Salvation Army enables family to recover, move toward happier future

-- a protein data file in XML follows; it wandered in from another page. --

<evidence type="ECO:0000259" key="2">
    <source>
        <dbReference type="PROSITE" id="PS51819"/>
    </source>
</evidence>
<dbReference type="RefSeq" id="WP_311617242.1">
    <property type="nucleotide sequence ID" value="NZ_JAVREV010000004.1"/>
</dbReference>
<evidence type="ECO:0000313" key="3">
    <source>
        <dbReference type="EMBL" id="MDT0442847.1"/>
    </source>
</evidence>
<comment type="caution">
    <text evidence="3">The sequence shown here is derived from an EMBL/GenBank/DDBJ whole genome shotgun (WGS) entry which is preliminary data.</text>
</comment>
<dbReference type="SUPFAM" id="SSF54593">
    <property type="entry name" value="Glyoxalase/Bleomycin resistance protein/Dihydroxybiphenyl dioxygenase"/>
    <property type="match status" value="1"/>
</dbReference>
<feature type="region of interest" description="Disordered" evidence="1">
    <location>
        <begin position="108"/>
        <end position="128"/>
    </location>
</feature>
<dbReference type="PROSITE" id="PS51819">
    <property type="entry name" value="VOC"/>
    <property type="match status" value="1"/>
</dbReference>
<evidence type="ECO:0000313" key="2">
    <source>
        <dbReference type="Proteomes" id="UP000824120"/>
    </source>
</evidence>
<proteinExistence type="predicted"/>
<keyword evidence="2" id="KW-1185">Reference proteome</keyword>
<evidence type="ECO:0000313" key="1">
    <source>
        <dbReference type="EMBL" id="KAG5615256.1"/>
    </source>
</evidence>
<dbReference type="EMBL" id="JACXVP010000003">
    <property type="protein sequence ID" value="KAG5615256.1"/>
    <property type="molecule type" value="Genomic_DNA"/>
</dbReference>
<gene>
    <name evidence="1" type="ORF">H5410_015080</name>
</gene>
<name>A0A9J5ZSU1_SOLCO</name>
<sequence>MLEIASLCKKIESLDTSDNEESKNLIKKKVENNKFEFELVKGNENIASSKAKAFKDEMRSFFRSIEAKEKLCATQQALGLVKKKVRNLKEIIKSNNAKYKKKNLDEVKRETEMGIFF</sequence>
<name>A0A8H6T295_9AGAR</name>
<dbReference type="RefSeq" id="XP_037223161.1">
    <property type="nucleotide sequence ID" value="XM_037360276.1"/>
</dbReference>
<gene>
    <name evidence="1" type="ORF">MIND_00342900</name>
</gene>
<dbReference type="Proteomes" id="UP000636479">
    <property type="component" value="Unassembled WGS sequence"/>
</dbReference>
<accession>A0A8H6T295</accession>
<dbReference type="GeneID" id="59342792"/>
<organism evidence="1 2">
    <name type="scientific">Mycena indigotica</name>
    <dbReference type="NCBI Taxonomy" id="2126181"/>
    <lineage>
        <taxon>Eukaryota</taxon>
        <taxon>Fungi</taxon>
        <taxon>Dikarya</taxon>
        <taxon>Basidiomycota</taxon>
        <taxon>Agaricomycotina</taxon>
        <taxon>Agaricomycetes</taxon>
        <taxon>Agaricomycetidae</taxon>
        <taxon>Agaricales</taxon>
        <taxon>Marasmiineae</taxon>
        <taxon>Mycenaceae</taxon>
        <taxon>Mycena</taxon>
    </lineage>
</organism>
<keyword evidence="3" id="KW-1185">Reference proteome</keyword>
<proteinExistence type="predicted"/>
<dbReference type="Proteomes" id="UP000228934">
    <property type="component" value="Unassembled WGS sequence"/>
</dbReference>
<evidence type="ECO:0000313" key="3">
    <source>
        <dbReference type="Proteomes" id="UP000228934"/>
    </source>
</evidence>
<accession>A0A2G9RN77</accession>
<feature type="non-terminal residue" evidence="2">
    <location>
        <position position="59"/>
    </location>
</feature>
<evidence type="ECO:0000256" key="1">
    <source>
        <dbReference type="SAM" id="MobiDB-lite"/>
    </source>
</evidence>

Lisa Schroeder's husband was on his way home from a business trip. She knew it would not be a happy reunion, for he had been physically abusing her on a consistent basis. Before he arrived, Lisa and her children piled some clothes and a few toys into the car. When they drove away, it was 1:30 a.m. Lisa had $8 in her pocket. The first two domestic violence shelters Lisa called turned her away because it was so late at night. But Lisa persevered. When she called The Salvation Army's Catherine Booth House in the Northwest Division, the counselor who answered listened to her story and told her to come in. Catherine Booth House became home to Lisa and her children for a month. Catherine Booth House is a confidential emergency shelter that protects families from abusers. These families typically are provided up to a month's worth of meals, counseling and legal assistance. Lisa vividly remembers how the counselors supported her during her month-long stay at Catherine Booth House. They shared in the joy of her successes and let her know they believed in her. The next stop for Lisa and her family was The Salvation Army's Hickman House in Seattle. This facility houses families for up to a year, giving them more time to become self-sufficient. The counselors at Hickman House also were supportive and their patience gave Lisa the time she needed to get back on her feet. Today, Lisa is an accountant for All Around Travel. Thanks to The Salvation Army, she and her family have constructed happy, healthy lives for themselves.